[always] remains open, that does not settle an ambivalence through disavowal, but rather gives rise to a certain ethical practice, itself experimental and seeks to preserve life better than it destroys it’ (p 232. Butler 2009 p. 177). For Butler, again borrowing from Levinas, it is the fleeting but profound awakening to the sensorial and penetrating trace of the other’s human frailty and to ‘the precariousness of life itself’, that is fundamental to radicalizing political theory (Butler 2004).
As Jews, Benjamin and Butler defend an ethos of accepting social responsibility for
Israel’s violence towards Palestinians – actions taken in the name of all Jewish people, including those who live outside Israel. However taking such a stance has a number of precarious repercussions, not the least of which is to be accused of Jewish anti-Semitism. This predicament results in a quandary. Benjamin asks; ‘What do you do when you live in a [Jewish] society where you are a perpetrator and everyone is in denial of that?’ (p. 235). Frosh describes the friction provoked by any criticism of Israel (by Jews) because it tends to be interpreted as a betrayal. In the face of this experience, criticism of the Jewish violence towards Palestinians evokes at best only painful and provisional acknowledgement. As a consequence the author asks profound questions such as: What damage have I done if I am a critic of Israel? For what wrong can I be called into account? How can acknowledgement come about without resulting in a self-abasement that will poison as much as it will cure (p. 236)?
An important omission in Frosh’s discussion regarding Levinas’s insertion of the ethical relation into the political realm was Levinas’s own ambivalence about whether the Palestinian can be considered a ‘neighbor’ or not. While Levinas implies that justice is awakened through an ethical relation with the ‘neighbor’, he could not condemn the murders inflicted in the massacres at the Chatila and Salora camps in 1982, and is infamously noted for remarking – ‘in alterity we can find an enemy’ (Caygill 2005 pp. 289-297). It is these occasional statements about actual political events that reveal Levinas’ own personal struggle with responsibility for the other and the subsequent relationship between ethics and action (justice) – the basic human struggle that Frosh is addressing.
Frosh gravitates towards Slavoj Žižek’s extension of Levinas’s esoteric, albeit profound view of justice through the presence of the third party (le tiers) or what Levinas also refers to as the ‘neighbor’. There are a number of tensions in Frosh’s rather abstracted discussion of Žižek’s critique of Levinas, leaving the reader with only a vague sense of the Levinasian platform from which Žižek departs. The most basic tenets of Levinas’s ideas about the ethical relation are omitted by the author, which leaves the reader unprepared for Žižek’s discussion of the third party. For Levinas, for example, the ethical subject pre-exists consciousness. That is, consciousness is a belated trace (nachträglich) of a sensorial affect, an affect that is due to the traumatization of being held hostage to the enigmatic ethical command of the other (Critchley 2010). In other words, a sense of justice is born from a subject’s pre-conscious predisposition to ethical responsibility, awakened through suffering and introduced by the awareness of not an- other but of the many. This awareness liberates subjectivity, the act of thought and a call to responsibility. While Levinas implies that justice is deduced through an ethical relation with the neighbor, he leaves us puzzled as to how this might occur. Žižek’s important essay addresses Levinas’s crucial silence on this point. Our understanding of the ‘hiatus’ between ethics and justice that is so crucial to the discussion could have been sharpened if the author had contextualized the concepts with primary text material or critiques (his or others –for instance, Derrida 1997, Caygill 2002, Critchley 2010, to name a few). An over-reliance on the exegesis, comparison and commentary of intellectual arguments other than his own throughout the paper is in my opinion, a minor deficiency.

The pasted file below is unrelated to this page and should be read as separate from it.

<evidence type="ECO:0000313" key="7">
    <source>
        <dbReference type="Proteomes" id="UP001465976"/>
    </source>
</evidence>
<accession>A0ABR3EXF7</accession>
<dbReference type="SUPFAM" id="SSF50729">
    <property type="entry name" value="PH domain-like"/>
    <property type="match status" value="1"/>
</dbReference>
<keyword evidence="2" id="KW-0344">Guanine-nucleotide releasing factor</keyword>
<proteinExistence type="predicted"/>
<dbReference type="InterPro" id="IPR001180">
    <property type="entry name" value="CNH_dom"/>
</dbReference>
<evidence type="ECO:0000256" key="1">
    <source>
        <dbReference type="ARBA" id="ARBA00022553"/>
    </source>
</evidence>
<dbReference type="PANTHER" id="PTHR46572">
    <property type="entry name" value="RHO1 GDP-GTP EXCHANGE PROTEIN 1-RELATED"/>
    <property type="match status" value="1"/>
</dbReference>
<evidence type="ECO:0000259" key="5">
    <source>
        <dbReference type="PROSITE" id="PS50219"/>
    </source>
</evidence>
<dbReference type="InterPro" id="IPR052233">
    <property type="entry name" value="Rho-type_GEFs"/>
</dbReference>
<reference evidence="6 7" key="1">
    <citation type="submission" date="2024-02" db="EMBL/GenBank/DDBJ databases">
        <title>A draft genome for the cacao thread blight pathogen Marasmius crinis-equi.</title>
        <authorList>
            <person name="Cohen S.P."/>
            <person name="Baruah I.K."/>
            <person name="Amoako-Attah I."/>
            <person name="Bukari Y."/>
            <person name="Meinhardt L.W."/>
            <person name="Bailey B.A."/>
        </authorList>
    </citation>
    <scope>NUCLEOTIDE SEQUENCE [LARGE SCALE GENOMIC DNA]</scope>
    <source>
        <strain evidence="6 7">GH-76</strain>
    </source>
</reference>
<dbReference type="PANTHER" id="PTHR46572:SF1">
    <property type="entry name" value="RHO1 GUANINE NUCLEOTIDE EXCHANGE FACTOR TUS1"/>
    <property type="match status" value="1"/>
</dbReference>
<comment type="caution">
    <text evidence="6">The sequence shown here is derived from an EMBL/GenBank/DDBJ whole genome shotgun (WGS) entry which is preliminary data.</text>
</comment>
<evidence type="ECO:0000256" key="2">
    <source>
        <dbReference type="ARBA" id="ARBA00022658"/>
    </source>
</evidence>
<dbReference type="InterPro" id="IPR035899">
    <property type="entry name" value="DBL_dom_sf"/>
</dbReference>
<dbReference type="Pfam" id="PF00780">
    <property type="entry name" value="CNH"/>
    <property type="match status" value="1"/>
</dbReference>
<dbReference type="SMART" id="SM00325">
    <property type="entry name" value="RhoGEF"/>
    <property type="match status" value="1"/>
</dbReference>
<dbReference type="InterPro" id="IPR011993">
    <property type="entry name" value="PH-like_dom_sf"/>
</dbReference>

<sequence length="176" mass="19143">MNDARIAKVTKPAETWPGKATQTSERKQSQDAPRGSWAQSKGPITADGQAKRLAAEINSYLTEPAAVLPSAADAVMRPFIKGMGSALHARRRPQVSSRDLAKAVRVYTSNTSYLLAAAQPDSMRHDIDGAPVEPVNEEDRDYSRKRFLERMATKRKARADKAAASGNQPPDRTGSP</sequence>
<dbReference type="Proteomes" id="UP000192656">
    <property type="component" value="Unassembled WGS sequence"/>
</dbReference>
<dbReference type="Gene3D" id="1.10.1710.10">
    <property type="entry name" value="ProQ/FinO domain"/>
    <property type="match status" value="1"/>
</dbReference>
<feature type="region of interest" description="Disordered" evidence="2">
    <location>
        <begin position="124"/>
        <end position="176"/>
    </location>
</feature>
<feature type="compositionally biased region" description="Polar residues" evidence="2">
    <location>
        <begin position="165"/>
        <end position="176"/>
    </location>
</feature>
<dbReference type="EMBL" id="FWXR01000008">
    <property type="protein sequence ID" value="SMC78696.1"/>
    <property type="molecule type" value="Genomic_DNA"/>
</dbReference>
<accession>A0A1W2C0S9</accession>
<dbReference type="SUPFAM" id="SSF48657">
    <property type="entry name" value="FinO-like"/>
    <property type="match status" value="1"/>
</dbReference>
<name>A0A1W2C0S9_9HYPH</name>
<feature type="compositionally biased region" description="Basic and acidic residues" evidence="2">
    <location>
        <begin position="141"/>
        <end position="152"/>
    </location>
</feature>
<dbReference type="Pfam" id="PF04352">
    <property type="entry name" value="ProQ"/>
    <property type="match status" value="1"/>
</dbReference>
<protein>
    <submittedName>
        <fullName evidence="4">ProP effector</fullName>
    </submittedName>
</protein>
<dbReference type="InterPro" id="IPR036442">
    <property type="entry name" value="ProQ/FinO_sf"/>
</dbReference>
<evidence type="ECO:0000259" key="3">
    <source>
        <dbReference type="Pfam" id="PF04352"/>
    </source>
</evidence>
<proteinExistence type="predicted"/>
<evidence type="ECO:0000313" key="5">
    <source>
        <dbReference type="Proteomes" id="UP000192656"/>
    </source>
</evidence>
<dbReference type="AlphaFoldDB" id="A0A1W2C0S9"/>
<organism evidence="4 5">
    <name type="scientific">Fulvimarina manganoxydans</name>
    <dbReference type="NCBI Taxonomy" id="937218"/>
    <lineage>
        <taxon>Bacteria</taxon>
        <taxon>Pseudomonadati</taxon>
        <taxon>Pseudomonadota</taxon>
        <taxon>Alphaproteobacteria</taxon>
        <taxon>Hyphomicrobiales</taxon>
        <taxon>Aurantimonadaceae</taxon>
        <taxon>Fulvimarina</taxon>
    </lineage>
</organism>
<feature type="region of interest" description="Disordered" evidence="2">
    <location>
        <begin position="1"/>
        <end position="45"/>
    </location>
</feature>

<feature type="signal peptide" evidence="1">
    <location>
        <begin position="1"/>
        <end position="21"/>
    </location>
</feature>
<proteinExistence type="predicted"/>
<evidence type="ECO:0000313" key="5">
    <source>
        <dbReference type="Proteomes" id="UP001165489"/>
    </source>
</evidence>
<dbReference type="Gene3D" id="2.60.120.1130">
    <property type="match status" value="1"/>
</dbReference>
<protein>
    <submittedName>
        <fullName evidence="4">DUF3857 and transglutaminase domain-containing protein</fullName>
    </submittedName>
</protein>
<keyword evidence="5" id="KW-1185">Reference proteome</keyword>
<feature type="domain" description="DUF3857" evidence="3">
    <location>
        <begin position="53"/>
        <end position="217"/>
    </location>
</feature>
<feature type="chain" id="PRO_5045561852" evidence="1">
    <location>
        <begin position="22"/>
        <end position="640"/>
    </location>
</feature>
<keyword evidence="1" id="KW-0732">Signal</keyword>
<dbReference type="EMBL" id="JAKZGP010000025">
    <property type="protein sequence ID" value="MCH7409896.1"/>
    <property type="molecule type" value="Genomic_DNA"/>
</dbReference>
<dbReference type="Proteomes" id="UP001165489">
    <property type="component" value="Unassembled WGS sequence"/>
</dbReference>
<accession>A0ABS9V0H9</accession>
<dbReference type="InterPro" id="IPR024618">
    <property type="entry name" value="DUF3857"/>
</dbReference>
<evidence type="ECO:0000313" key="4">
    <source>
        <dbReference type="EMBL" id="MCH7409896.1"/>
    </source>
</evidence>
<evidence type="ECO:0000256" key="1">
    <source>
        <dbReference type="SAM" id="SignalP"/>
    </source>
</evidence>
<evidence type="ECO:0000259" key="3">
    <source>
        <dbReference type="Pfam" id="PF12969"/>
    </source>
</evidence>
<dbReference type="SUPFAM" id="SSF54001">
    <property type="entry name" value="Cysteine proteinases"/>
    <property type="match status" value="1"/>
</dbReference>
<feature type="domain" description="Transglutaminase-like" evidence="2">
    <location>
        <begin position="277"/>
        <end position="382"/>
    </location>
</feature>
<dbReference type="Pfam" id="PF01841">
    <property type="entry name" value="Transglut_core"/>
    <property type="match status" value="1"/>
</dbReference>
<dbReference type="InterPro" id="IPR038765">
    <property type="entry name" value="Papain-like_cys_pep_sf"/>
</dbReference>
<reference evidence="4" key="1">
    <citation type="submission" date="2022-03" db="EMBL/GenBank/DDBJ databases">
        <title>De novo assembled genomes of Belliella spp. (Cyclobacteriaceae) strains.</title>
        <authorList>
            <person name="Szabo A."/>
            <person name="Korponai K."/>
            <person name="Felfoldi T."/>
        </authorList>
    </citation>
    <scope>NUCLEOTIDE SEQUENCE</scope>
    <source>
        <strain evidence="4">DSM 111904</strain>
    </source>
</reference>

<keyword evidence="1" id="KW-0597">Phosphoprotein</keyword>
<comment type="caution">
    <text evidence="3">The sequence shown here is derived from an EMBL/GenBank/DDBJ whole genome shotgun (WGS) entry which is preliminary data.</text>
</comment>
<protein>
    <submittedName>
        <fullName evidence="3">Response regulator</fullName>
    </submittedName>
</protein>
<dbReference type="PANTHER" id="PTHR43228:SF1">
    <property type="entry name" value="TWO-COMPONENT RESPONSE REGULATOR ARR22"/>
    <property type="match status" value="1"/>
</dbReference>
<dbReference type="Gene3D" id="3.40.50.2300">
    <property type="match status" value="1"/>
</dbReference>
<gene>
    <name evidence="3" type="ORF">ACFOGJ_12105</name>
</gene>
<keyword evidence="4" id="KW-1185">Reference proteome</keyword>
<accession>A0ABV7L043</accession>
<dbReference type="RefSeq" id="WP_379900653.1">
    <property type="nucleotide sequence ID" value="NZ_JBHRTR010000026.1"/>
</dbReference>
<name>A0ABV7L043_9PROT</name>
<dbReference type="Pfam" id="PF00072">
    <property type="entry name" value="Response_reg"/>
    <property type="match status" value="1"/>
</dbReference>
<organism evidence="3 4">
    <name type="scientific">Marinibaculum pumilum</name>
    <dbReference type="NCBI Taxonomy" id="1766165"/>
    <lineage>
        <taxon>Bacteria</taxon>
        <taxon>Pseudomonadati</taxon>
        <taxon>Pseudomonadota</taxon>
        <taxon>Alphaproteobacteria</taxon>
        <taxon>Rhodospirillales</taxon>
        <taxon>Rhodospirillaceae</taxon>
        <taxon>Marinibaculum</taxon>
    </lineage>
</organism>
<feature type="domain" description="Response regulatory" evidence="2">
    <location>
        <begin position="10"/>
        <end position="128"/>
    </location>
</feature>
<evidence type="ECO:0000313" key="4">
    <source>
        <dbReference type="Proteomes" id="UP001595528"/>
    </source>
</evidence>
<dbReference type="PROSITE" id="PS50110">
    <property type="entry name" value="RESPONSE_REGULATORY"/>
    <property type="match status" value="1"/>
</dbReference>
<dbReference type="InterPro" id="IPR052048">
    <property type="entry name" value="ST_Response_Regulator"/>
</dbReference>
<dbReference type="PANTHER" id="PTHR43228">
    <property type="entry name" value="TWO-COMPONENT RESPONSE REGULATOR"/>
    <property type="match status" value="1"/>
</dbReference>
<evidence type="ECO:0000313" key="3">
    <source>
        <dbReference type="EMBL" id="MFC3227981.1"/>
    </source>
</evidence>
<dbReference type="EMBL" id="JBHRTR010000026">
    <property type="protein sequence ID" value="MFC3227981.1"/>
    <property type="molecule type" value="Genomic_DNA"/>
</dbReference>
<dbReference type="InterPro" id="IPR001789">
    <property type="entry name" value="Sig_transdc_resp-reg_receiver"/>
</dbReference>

If analysis is at root an ethical undertaking, then a responsiveness to the fractures of hurt and suffering that occur in the reality of being in the world with others is crucial. Frosh’s article contributes an important ethical perspective by highlighting how important cultural identity and its dilemmas may be when working with Jewish patients or others in similar ethical/cultural contexts. His discussion highlights how profoundly culture affects our capacity to be in the world with others, and underscores the ethical urgency of a response to the ‘command’ of the many, ignited through awareness of the other.
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Derrida, J., (1997). Adieu to Emmanuel Levinas. Stanford, CA: Stanford University Press. Frosh, S., (2010). Psychoanalysis Outside the Clinic. London: Palgrave: Macmillan.
Levinas, E., (1969) Totality and Infinity. Pittsburgh: Duquesne University Press.
Levinas, E., (1996). ‘Substitution’. In: Peperzak, A., Critchley, S., Bernasconi R., Basic Philosophical Writings of Emmanuel Levinas. Bloomington: Indiana University Press.
Levinas, E., (2003). On Escape. Stanford CA: Stanford University Press.
Žižek, S. (2005). ‘Neighbors and other monsters’. In: S. Zizek, E Santner and K. Reinhard (eds.), Three Inquiries in Political Theology. Chicago: University of Chicago Press.
Robin McCoy Brooks
North Pacific Institute for Analytical Psychology